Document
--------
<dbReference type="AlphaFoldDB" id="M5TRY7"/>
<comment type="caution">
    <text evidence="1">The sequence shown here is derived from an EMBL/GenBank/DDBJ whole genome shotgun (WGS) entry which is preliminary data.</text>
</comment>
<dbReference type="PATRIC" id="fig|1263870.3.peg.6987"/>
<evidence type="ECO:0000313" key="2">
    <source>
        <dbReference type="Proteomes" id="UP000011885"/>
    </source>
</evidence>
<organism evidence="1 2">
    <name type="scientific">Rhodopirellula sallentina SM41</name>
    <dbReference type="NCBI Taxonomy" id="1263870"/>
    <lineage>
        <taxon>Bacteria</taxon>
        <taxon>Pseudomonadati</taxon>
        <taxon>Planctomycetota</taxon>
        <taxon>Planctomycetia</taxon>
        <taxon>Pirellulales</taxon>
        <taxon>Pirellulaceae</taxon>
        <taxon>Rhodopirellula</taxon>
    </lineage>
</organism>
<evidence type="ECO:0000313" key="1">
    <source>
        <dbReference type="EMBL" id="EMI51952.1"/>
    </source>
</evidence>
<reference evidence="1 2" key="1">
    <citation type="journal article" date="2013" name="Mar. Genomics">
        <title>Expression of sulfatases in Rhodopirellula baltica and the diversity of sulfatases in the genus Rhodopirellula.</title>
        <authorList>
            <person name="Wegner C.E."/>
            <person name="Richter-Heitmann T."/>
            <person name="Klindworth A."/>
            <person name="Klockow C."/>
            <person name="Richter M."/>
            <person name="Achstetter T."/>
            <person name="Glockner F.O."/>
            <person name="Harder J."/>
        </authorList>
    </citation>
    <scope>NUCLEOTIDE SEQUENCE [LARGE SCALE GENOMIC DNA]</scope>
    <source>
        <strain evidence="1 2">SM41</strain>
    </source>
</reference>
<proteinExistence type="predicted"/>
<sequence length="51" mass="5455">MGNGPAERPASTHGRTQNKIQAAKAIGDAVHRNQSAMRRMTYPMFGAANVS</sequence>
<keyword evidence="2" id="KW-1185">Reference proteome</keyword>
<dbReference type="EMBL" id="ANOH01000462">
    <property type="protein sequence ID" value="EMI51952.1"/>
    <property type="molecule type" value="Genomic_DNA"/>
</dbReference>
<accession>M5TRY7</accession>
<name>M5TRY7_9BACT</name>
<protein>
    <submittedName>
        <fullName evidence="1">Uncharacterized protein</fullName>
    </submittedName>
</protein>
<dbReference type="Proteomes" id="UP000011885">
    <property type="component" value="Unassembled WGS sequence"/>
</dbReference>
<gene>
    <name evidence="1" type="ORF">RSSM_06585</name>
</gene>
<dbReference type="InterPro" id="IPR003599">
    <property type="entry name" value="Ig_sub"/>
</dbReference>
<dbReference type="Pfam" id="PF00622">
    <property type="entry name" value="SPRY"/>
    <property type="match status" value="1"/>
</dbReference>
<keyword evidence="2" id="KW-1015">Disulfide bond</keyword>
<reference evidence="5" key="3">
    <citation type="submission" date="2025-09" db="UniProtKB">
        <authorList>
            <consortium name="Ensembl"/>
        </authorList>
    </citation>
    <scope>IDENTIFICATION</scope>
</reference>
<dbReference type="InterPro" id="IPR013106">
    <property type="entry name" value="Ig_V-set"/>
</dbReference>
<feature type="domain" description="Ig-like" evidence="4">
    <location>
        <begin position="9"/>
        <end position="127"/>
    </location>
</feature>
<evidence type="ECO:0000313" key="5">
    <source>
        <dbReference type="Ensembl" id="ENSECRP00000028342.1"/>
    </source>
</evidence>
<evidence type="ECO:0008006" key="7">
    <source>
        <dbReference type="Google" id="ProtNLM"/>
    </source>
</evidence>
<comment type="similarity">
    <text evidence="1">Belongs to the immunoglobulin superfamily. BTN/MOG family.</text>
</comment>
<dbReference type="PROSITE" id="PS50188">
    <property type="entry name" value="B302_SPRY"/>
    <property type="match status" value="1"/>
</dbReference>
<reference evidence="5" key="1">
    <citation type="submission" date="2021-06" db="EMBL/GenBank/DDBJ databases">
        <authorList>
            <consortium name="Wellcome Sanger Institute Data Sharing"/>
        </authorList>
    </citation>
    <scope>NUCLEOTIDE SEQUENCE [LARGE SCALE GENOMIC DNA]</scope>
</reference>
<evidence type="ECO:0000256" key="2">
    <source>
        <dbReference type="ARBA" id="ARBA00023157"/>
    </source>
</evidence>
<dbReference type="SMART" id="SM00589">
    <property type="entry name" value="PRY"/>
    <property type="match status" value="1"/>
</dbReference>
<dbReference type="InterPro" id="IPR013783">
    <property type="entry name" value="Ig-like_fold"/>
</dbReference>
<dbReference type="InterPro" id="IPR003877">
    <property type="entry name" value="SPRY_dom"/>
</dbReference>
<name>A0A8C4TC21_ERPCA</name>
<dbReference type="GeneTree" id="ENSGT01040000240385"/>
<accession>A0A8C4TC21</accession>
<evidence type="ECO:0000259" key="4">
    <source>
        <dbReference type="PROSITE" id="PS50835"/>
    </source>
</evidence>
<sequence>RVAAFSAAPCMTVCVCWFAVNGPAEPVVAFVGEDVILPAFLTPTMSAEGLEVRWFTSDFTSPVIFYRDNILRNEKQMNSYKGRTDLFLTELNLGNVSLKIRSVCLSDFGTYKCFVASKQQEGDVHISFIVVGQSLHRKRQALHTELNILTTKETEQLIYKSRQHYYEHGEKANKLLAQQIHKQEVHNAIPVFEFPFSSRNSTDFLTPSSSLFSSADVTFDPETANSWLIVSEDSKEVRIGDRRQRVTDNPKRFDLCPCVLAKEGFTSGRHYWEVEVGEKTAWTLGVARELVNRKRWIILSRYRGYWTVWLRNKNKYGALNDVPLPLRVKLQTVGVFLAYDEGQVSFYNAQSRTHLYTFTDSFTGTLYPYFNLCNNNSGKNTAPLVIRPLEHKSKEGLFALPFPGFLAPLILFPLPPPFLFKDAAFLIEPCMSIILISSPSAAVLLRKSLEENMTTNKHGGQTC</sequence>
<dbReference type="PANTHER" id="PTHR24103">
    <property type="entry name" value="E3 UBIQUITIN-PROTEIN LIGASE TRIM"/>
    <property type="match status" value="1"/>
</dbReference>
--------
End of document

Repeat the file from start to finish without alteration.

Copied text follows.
<dbReference type="AlphaFoldDB" id="M5TRY7"/>
<comment type="caution">
    <text evidence="1">The sequence shown here is derived from an EMBL/GenBank/DDBJ whole genome shotgun (WGS) entry which is preliminary data.</text>
</comment>
<dbReference type="PATRIC" id="fig|1263870.3.peg.6987"/>
<evidence type="ECO:0000313" key="2">
    <source>
        <dbReference type="Proteomes" id="UP000011885"/>
    </source>
</evidence>
<organism evidence="1 2">
    <name type="scientific">Rhodopirellula sallentina SM41</name>
    <dbReference type="NCBI Taxonomy" id="1263870"/>
    <lineage>
        <taxon>Bacteria</taxon>
        <taxon>Pseudomonadati</taxon>
        <taxon>Planctomycetota</taxon>
        <taxon>Planctomycetia</taxon>
        <taxon>Pirellulales</taxon>
        <taxon>Pirellulaceae</taxon>
        <taxon>Rhodopirellula</taxon>
    </lineage>
</organism>
<evidence type="ECO:0000313" key="1">
    <source>
        <dbReference type="EMBL" id="EMI51952.1"/>
    </source>
</evidence>
<reference evidence="1 2" key="1">
    <citation type="journal article" date="2013" name="Mar. Genomics">
        <title>Expression of sulfatases in Rhodopirellula baltica and the diversity of sulfatases in the genus Rhodopirellula.</title>
        <authorList>
            <person name="Wegner C.E."/>
            <person name="Richter-Heitmann T."/>
            <person name="Klindworth A."/>
            <person name="Klockow C."/>
            <person name="Richter M."/>
            <person name="Achstetter T."/>
            <person name="Glockner F.O."/>
            <person name="Harder J."/>
        </authorList>
    </citation>
    <scope>NUCLEOTIDE SEQUENCE [LARGE SCALE GENOMIC DNA]</scope>
    <source>
        <strain evidence="1 2">SM41</strain>
    </source>
</reference>
<proteinExistence type="predicted"/>
<sequence length="51" mass="5455">MGNGPAERPASTHGRTQNKIQAAKAIGDAVHRNQSAMRRMTYPMFGAANVS</sequence>
<keyword evidence="2" id="KW-1185">Reference proteome</keyword>
<dbReference type="EMBL" id="ANOH01000462">
    <property type="protein sequence ID" value="EMI51952.1"/>
    <property type="molecule type" value="Genomic_DNA"/>
</dbReference>
<accession>M5TRY7</accession>
<name>M5TRY7_9BACT</name>
<protein>
    <submittedName>
        <fullName evidence="1">Uncharacterized protein</fullName>
    </submittedName>
</protein>
<dbReference type="Proteomes" id="UP000011885">
    <property type="component" value="Unassembled WGS sequence"/>
</dbReference>
<gene>
    <name evidence="1" type="ORF">RSSM_06585</name>
</gene>
<dbReference type="InterPro" id="IPR003599">
    <property type="entry name" value="Ig_sub"/>
</dbReference>
<dbReference type="Pfam" id="PF00622">
    <property type="entry name" value="SPRY"/>
    <property type="match status" value="1"/>
</dbReference>
<keyword evidence="2" id="KW-1015">Disulfide bond</keyword>
<reference evidence="5" key="3">
    <citation type="submission" date="2025-09" db="UniProtKB">
        <authorList>
            <consortium name="Ensembl"/>
        </authorList>
    </citation>
    <scope>IDENTIFICATION</scope>
</reference>
<dbReference type="InterPro" id="IPR013106">
    <property type="entry name" value="Ig_V-set"/>
</dbReference>
<feature type="domain" description="Ig-like" evidence="4">
    <location>
        <begin position="9"/>
        <end position="127"/>
    </location>
</feature>
<evidence type="ECO:0000313" key="5">
    <source>
        <dbReference type="Ensembl" id="ENSECRP00000028342.1"/>
    </source>
</evidence>
<evidence type="ECO:0008006" key="7">
    <source>
        <dbReference type="Google" id="ProtNLM"/>
    </source>
</evidence>
<comment type="similarity">
    <text evidence="1">Belongs to the immunoglobulin superfamily. BTN/MOG family.</text>
</comment>
<dbReference type="PROSITE" id="PS50188">
    <property type="entry name" value="B302_SPRY"/>
    <property type="match status" value="1"/>
</dbReference>
<reference evidence="5" key="1">
    <citation type="submission" date="2021-06" db="EMBL/GenBank/DDBJ databases">
        <authorList>
            <consortium name="Wellcome Sanger Institute Data Sharing"/>
        </authorList>
    </citation>
    <scope>NUCLEOTIDE SEQUENCE [LARGE SCALE GENOMIC DNA]</scope>
</reference>
<evidence type="ECO:0000256" key="2">
    <source>
        <dbReference type="ARBA" id="ARBA00023157"/>
    </source>
</evidence>
<dbReference type="SMART" id="SM00589">
    <property type="entry name" value="PRY"/>
    <property type="match status" value="1"/>
</dbReference>
<dbReference type="InterPro" id="IPR013783">
    <property type="entry name" value="Ig-like_fold"/>
</dbReference>
<dbReference type="InterPro" id="IPR003877">
    <property type="entry name" value="SPRY_dom"/>
</dbReference>
<name>A0A8C4TC21_ERPCA</name>
<dbReference type="GeneTree" id="ENSGT01040000240385"/>
<accession>A0A8C4TC21</accession>
<evidence type="ECO:0000259" key="4">
    <source>
        <dbReference type="PROSITE" id="PS50835"/>
    </source>
</evidence>
<sequence>RVAAFSAAPCMTVCVCWFAVNGPAEPVVAFVGEDVILPAFLTPTMSAEGLEVRWFTSDFTSPVIFYRDNILRNEKQMNSYKGRTDLFLTELNLGNVSLKIRSVCLSDFGTYKCFVASKQQEGDVHISFIVVGQSLHRKRQALHTELNILTTKETEQLIYKSRQHYYEHGEKANKLLAQQIHKQEVHNAIPVFEFPFSSRNSTDFLTPSSSLFSSADVTFDPETANSWLIVSEDSKEVRIGDRRQRVTDNPKRFDLCPCVLAKEGFTSGRHYWEVEVGEKTAWTLGVARELVNRKRWIILSRYRGYWTVWLRNKNKYGALNDVPLPLRVKLQTVGVFLAYDEGQVSFYNAQSRTHLYTFTDSFTGTLYPYFNLCNNNSGKNTAPLVIRPLEHKSKEGLFALPFPGFLAPLILFPLPPPFLFKDAAFLIEPCMSIILISSPSAAVLLRKSLEENMTTNKHGGQTC</sequence>
<dbReference type="PANTHER" id="PTHR24103">
    <property type="entry name" value="E3 UBIQUITIN-PROTEIN LIGASE TRIM"/>
    <property type="match status" value="1"/>
</dbReference>